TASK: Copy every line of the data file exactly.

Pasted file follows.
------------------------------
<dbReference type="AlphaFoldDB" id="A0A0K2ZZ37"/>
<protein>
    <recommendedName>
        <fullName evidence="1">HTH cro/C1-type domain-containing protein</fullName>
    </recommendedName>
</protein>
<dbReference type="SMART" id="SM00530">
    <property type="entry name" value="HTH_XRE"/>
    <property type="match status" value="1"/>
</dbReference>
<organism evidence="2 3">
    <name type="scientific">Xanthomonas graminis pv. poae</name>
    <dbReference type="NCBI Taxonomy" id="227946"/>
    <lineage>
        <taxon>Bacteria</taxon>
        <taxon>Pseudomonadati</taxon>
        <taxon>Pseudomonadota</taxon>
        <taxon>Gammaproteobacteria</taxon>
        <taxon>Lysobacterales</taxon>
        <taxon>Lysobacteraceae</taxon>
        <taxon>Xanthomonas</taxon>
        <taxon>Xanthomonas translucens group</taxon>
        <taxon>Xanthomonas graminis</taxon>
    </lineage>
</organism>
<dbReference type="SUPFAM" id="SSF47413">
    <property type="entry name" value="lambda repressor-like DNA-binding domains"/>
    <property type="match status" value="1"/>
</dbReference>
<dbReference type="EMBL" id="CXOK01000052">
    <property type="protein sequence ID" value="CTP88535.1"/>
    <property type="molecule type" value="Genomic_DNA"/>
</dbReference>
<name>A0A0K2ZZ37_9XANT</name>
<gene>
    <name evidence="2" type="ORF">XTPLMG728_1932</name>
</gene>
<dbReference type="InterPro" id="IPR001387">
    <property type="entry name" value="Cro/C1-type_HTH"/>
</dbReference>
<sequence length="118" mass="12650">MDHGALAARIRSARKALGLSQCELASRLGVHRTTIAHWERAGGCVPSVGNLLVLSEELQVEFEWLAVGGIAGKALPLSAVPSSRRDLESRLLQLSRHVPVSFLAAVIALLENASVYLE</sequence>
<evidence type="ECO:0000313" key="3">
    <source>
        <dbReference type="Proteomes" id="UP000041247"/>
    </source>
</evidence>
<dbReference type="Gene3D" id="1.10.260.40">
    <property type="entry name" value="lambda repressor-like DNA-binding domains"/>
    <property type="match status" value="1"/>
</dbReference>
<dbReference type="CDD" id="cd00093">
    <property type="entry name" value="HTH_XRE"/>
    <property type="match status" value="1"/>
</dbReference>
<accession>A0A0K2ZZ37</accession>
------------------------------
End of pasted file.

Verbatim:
<dbReference type="AlphaFoldDB" id="A0A0K2ZZ37"/>
<protein>
    <recommendedName>
        <fullName evidence="1">HTH cro/C1-type domain-containing protein</fullName>
    </recommendedName>
</protein>
<dbReference type="SMART" id="SM00530">
    <property type="entry name" value="HTH_XRE"/>
    <property type="match status" value="1"/>
</dbReference>
<organism evidence="2 3">
    <name type="scientific">Xanthomonas graminis pv. poae</name>
    <dbReference type="NCBI Taxonomy" id="227946"/>
    <lineage>
        <taxon>Bacteria</taxon>
        <taxon>Pseudomonadati</taxon>
        <taxon>Pseudomonadota</taxon>
        <taxon>Gammaproteobacteria</taxon>
        <taxon>Lysobacterales</taxon>
        <taxon>Lysobacteraceae</taxon>
        <taxon>Xanthomonas</taxon>
        <taxon>Xanthomonas translucens group</taxon>
        <taxon>Xanthomonas graminis</taxon>
    </lineage>
</organism>
<dbReference type="SUPFAM" id="SSF47413">
    <property type="entry name" value="lambda repressor-like DNA-binding domains"/>
    <property type="match status" value="1"/>
</dbReference>
<dbReference type="EMBL" id="CXOK01000052">
    <property type="protein sequence ID" value="CTP88535.1"/>
    <property type="molecule type" value="Genomic_DNA"/>
</dbReference>
<name>A0A0K2ZZ37_9XANT</name>
<gene>
    <name evidence="2" type="ORF">XTPLMG728_1932</name>
</gene>
<dbReference type="InterPro" id="IPR001387">
    <property type="entry name" value="Cro/C1-type_HTH"/>
</dbReference>
<sequence length="118" mass="12650">MDHGALAARIRSARKALGLSQCELASRLGVHRTTIAHWERAGGCVPSVGNLLVLSEELQVEFEWLAVGGIAGKALPLSAVPSSRRDLESRLLQLSRHVPVSFLAAVIALLENASVYLE</sequence>
<evidence type="ECO:0000313" key="3">
    <source>
        <dbReference type="Proteomes" id="UP000041247"/>
    </source>
</evidence>
<dbReference type="Gene3D" id="1.10.260.40">
    <property type="entry name" value="lambda repressor-like DNA-binding domains"/>
    <property type="match status" value="1"/>
</dbReference>
<dbReference type="CDD" id="cd00093">
    <property type="entry name" value="HTH_XRE"/>
    <property type="match status" value="1"/>
</dbReference>
<accession>A0A0K2ZZ37</accession>